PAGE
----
“Let’s go surging now, everybody’s learning how, come on and Covid safari with me…”, this was Anne’s call and response to NPR’s latest pandemic news. We’ve been getting emails entitled, “Cooking Professionally.” Instead of a job offer, they turned out to be recipes, but this got me to thinking. I do most of the cooking around here and about the only reason that I’m not a professional chef is that I don’t get paid. I broached this topic to Anne. When I pressed further that I had made coffee this morning and that I should charge her 50¢ a cup, this elicited a face. She went to the coin jar and fetched two quarters and handed them to me. What, no tip? A hand gesture ensued.

Have you heard about the monolith? Found in the remote Utah desert. Could it be art? Could it be, shades of 2001, an alien artifact? We may never know, because as soon as it had appeared, it quickly disappeared. Not long afterwards though, a new artifact was announced. This one was in outer space and it was approaching the Earth. Last night it skimmed the Earth’s magnetosphere, before rocketing back into the void. First sighted in September, its trajectory marked it out as being not just your usual asteroid. Through clever sleuthing that involved tracing its orbit backwards in time, it was deduced that this artifact was not extraterrestrial, but is in fact terrestrial in origin. This object is believed to be the Centaur part of the Atlas-Centaur booster that way back in the sixties launched the moon lander Surveyor 2. It was lost in space. Hello world, I’m back!

Looking down from outer space or even just a hundred feet, often gives one a new perspective. Patterns appear that are invisible to the earthbound. The pictured water lilies were already past their prime when I overflew them. Even that was a while ago. When last we visited the Jewel Box, its reflecting ponds had been drained for the season. Next year, I’ll have to revisit this shot.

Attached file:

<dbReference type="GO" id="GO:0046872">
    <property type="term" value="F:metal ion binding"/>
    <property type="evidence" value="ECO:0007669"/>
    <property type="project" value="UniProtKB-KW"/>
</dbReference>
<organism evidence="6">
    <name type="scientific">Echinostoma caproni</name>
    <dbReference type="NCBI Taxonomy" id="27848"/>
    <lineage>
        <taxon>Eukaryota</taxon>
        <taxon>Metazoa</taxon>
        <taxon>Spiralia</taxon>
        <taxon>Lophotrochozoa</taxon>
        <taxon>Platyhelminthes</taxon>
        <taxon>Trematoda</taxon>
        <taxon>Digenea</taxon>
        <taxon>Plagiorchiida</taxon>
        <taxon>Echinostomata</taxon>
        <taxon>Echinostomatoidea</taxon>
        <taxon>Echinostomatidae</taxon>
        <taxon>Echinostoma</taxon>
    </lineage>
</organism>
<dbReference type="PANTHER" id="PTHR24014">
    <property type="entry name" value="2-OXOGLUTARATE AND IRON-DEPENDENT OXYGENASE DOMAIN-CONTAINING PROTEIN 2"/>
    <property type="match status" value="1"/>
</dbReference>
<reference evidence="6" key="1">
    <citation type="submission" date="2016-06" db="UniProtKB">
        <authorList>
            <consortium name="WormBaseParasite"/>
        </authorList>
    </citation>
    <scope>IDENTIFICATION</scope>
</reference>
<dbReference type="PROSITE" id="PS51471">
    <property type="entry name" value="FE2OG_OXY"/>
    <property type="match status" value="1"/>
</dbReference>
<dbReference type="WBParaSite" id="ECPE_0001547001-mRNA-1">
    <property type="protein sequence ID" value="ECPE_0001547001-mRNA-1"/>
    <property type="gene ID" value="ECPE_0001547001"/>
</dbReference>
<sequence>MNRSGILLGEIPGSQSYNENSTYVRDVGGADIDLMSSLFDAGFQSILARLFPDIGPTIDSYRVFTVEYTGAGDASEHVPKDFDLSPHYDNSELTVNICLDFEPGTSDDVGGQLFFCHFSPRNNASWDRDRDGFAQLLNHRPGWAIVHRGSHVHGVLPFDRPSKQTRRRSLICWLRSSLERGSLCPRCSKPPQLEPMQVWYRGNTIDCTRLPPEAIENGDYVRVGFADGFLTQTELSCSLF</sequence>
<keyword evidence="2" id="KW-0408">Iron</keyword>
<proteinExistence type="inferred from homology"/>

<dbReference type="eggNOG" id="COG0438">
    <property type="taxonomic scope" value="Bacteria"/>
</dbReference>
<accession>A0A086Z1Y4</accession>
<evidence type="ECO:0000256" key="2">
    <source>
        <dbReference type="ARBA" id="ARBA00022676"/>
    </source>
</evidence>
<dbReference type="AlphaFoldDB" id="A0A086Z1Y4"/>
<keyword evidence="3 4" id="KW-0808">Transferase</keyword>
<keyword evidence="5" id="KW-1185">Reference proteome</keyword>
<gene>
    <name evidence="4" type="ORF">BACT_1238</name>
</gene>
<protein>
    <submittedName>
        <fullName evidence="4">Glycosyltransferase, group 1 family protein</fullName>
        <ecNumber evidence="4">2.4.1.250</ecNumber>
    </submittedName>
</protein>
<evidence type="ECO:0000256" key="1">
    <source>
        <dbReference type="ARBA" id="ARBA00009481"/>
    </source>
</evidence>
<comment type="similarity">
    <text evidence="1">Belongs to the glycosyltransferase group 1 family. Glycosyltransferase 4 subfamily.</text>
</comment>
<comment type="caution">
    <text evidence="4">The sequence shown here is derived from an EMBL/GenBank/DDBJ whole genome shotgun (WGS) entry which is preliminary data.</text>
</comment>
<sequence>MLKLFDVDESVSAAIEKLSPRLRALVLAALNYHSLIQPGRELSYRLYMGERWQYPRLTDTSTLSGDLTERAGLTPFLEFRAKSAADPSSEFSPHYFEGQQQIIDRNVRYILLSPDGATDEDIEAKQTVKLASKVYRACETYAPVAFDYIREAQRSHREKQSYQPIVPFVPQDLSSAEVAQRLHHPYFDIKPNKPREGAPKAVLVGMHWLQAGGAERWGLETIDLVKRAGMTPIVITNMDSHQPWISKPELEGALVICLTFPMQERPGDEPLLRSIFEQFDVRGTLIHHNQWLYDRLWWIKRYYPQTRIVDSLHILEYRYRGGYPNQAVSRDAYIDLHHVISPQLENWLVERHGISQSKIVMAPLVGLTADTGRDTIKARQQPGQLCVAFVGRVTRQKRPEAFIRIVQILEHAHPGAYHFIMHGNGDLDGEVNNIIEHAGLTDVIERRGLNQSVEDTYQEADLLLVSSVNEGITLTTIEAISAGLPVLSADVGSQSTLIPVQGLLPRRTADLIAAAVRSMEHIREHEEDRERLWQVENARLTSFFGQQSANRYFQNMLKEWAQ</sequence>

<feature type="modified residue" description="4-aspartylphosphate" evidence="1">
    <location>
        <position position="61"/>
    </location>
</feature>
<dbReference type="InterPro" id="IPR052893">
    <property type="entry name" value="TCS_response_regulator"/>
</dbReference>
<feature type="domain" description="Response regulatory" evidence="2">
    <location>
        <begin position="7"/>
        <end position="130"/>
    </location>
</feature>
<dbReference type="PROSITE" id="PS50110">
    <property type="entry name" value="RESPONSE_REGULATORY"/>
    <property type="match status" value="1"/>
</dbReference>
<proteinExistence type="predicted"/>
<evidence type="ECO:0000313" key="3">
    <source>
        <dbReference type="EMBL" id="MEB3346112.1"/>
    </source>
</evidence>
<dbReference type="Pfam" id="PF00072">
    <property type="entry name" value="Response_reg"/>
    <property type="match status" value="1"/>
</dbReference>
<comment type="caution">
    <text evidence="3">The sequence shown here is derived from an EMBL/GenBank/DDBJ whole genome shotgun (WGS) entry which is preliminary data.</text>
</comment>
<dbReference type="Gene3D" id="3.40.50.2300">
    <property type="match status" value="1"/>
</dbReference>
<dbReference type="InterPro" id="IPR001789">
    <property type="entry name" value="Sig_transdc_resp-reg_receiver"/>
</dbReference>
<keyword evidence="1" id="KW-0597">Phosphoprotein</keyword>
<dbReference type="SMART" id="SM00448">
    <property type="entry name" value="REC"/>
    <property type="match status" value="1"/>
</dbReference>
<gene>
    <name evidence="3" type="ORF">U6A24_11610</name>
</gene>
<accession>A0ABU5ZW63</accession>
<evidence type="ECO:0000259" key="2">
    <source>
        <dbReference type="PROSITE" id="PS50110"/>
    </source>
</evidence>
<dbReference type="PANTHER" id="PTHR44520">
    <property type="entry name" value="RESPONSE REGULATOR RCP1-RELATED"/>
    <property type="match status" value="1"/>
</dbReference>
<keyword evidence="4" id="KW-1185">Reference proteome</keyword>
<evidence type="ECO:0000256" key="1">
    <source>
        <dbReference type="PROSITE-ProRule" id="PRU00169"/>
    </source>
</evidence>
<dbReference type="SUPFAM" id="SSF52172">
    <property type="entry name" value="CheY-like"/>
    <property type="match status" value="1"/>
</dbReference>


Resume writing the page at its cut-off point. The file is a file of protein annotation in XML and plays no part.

Point Iroquois Lighthouse

Point Iroquois Lighthouse from Above

Dan and Britt got permission to fly their drone at the lighthouse, but photo aside, there were a lot of other people visiting the lighthouse and they didn’t want to fly over any of them. This and the wind limited their flying time on the grounds. Of particular concern was the pictured flagpole and some old guy driving around on his riding mower, for no apparent reason, since the grass didn’t need cutting.

I watched the first episode of the new HBO-TV Sci-Fi series, Raised By Wolves. It debuted last night, with its first three episodes. Directed by Ridley Scott, who directed the original Alien movie and its latest sequel Prometheus (Which also appeared on HBO this week). While Wolves is not per se part of this Alien universe, it sports a similar, gloomy look and feel. In this dystopian future humanity has divided into two factions, Atheists and people who believe in a vague Christian-like religion. Earth is dying under their war. A pair of androids rocket to a distant planet. On their tiny ship are a dozen human embryos. Dubbed Mother and Father, it is their mission to raise these children as atheists, making them the titular wolves. One-by-one though, the kids perish, either through disease or accident, until only one is left alive. Also, Mother and Father have almost reached their expiration dates, when another spaceship piloted by their religious rivals arrive. It really hits the fan then. This is a lot to pack into one episode and things really go off the rails by the end. I probably will watch some more of this series, but I think that I’ll wait until I’m back home again.

Politics, in particular the presidential race is driving me crazy these days. I careen between hopeful optimism and abject terror. These feelings are part of the reason that I have elected to put-off watching anymore of Wolves just now. There is enough dystopian in the here-and-now, without going looking for more in some alternative future. I pray that we, or at least enough of us will do the right thing and we are not left to casting our seed out upon the interstellar wind.